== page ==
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Introduction of Article 4 in Salford : “Small houses” in multiple occupation (HMO)

Planning regulations as you will know set at many “Use Classes” for how all building types may be used. This is to ensure that if you want to change from say a domestic dwelling for a family to another use, you can only do so under the council’s guidelines.

HMO houses in Salford previously allowed single household (C3) properties to be turned into “small” HMOs (C4), that is for properties housing three to six unrelated people, without the need for planning permission.

From 25th November 2018 this will no longer be the case in the central Salford boroughs of Broughton, Claremont, Irwell Riverside, Kersal, Ordsall, Langworthy, Weaste and Seedley and the wards of Barton and Eccles.

Following a debate last year it was decided that small family dwellings that were to be turned into HMOs for students or professional to rent together, would now require the council’s planning permission.

Houses in multiple occupation (HMOs) can be defined in a number of different ways, but broadly speaking they are considered to be properties occupied by unrelated individuals who share basic amenities such as a kitchen or bathroom. The traditional source of HMOs tends to be larger, older family dwelling houses. In cities such as Salford and Liverpool these properties are very popular with students who often prefer them over lage student halls.

They generally provide a cost-effective option for student accommodation and allow for simple letting agreements that last for 12 months and that can then either be renewed or the person can leave the property.

Mandatory licensing of larger HMOs was introduced in 2004 for those with 5 or more tenants and 3 or more stories, so you cannot simply turn your own property into a HMO rental property without properly complying with the wide range of legislation that landlords need to be cover.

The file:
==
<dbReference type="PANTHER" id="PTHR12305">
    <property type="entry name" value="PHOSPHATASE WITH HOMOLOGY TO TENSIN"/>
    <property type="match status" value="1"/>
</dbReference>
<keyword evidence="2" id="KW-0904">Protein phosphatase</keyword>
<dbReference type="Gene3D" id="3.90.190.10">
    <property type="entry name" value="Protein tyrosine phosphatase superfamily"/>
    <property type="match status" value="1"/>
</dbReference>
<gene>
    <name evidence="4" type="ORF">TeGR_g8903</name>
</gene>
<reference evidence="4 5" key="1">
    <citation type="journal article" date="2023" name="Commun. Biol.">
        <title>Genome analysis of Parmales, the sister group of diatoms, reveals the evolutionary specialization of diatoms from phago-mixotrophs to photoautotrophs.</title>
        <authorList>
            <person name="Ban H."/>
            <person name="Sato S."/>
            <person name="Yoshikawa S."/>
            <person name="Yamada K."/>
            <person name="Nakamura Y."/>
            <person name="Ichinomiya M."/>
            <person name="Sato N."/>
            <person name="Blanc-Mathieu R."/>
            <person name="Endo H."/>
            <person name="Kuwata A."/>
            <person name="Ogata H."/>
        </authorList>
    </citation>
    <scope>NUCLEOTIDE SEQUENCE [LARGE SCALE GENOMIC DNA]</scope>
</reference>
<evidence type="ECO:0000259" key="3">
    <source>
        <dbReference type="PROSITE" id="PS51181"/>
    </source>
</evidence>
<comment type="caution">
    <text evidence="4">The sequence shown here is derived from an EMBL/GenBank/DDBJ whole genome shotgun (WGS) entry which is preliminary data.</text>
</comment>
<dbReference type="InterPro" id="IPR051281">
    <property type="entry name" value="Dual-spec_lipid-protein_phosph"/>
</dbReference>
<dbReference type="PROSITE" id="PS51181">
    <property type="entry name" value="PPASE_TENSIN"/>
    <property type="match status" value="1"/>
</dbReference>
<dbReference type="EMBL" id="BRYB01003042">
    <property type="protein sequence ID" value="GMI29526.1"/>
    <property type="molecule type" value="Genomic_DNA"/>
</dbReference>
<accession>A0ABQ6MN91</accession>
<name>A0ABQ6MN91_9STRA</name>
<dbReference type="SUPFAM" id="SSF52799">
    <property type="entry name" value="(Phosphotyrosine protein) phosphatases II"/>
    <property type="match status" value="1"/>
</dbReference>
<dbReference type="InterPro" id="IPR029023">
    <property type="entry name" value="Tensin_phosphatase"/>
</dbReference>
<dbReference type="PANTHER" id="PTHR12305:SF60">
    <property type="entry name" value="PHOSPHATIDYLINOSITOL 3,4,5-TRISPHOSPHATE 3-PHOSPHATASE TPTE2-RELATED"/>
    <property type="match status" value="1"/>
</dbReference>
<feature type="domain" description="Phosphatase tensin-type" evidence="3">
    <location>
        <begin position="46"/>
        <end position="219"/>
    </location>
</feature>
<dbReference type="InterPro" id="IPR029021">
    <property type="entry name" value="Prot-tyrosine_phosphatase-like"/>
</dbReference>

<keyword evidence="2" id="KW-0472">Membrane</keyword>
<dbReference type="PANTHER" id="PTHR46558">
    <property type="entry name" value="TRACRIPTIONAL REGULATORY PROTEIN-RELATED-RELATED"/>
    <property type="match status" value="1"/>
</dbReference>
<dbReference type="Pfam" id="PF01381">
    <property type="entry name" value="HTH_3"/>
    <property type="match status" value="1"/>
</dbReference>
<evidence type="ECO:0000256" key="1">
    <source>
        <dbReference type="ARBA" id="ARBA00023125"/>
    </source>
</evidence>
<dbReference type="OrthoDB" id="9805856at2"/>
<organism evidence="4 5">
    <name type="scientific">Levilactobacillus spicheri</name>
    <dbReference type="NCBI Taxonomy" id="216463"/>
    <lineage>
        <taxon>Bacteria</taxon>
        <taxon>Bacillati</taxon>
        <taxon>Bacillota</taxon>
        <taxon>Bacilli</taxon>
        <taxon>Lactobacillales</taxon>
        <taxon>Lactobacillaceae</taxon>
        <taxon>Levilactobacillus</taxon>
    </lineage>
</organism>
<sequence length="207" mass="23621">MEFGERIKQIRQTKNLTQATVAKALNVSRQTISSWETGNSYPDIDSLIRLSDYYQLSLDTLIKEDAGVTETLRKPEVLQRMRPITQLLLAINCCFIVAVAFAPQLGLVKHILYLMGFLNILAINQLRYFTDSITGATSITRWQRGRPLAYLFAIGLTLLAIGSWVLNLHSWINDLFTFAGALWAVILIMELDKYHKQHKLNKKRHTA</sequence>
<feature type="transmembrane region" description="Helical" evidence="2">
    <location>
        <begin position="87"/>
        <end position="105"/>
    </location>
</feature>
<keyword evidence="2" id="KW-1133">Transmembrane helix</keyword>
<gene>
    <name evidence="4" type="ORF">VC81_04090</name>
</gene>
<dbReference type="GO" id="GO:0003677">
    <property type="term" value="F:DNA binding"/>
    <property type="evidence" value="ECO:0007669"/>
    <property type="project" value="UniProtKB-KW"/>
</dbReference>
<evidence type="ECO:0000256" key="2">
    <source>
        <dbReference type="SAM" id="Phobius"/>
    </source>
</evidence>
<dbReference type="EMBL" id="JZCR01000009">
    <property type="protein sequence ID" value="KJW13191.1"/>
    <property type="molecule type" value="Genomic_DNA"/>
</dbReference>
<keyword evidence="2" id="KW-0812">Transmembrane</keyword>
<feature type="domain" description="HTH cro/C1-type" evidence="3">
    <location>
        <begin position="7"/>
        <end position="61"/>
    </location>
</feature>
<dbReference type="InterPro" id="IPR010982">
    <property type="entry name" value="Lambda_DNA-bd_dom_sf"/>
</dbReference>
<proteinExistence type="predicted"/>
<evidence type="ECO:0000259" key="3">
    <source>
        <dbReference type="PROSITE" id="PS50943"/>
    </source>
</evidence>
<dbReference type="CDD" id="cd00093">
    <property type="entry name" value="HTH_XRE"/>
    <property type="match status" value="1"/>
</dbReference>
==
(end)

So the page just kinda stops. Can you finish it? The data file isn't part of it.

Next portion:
Each council can have its own set of rules and for Salford all HMOs must adhere to the council’s HMO standards. These standards cover things like minimum room sizes, amenity standards and fire safety requirements.

Landlords themselves who manage HMOs are also covered by legislation and this legislation places certain duties on the individuals managing the property and no compliance with these regulations may result in a prosecution and/or fine (including a civil penalty).

If you are considering an HMO investment property either to source, renovate or to manage then Mistoria Group can assist you. We are the North West HMO experts with over 1200 rooms currently under HMO rental agreements. Cash yields can be high as 13% (both rental and capital) so please call 0800 500 3015 or email us at info@mistoriagroup.com as your next step.

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Minimum Energy Efficiency Standards landlord advice

minimum energy efficiency standards landlord advice

The buy-to-let (BTL) market saw lots of changes in 2017 (taxation of BTL investments and portfolio landlord rules, etc) and there’s yet more regulation coming in 2018.

An Energy Performance Certificate (EPC ) tells you how energy efficient a property is and is rated from A (very good) to G (very poor). It goes without saying that the more energy efficient your property, the lower the energy bills and (usually) the better the overall condition of the house. A high EPC rating also restricts the amount of rent you can charge so keeping up to date with property maintenance work is a good incentive if you want to command the highest yields possible.

Furthermore, EPCs have been a mandatory document for any property rental or sale since 2007 and have a validity of 10 years. As the first of these certificates are coming up for renewal, even stricter energy regulations are being forced upon buy-to-let landlords.

As of 1st April 2018 the Minimum Energy Efficiency Standard (MEES) makes it unlawful to let out a residential property with an EPC rating of F or G (unless exemptions apply). From this date landlords cannot renew or grant tenancies on a property if it does not meet the MEES regulations. Beyond April 2023, the continued private rental of all buildings failing to meet the minimum standard will be outlawed entirely. Local councils will have the power to enforce compliance of the MEES, with penalties of up to £5,000.

The potential risk to landlords (if the property fails to meet MEES) is financial losses and the need to borrow more money to make necessary improvements.

You can view individual EPCs by just entering the property’s postcode here (England & Wales).

There are exemptions to the Minimum Energy Efficiency Standards for landlords, details of which (along with further information about the scheme) can be found on the Government website.

If you are a landlord and would like to explore energy improvements for your rental property, we’d be happy to help you. If you would like to discuss ongoing management of your property (portfolio), we would also be delighted to help. Please call us on 0800 500 3015 or email info@mistoria.co.uk.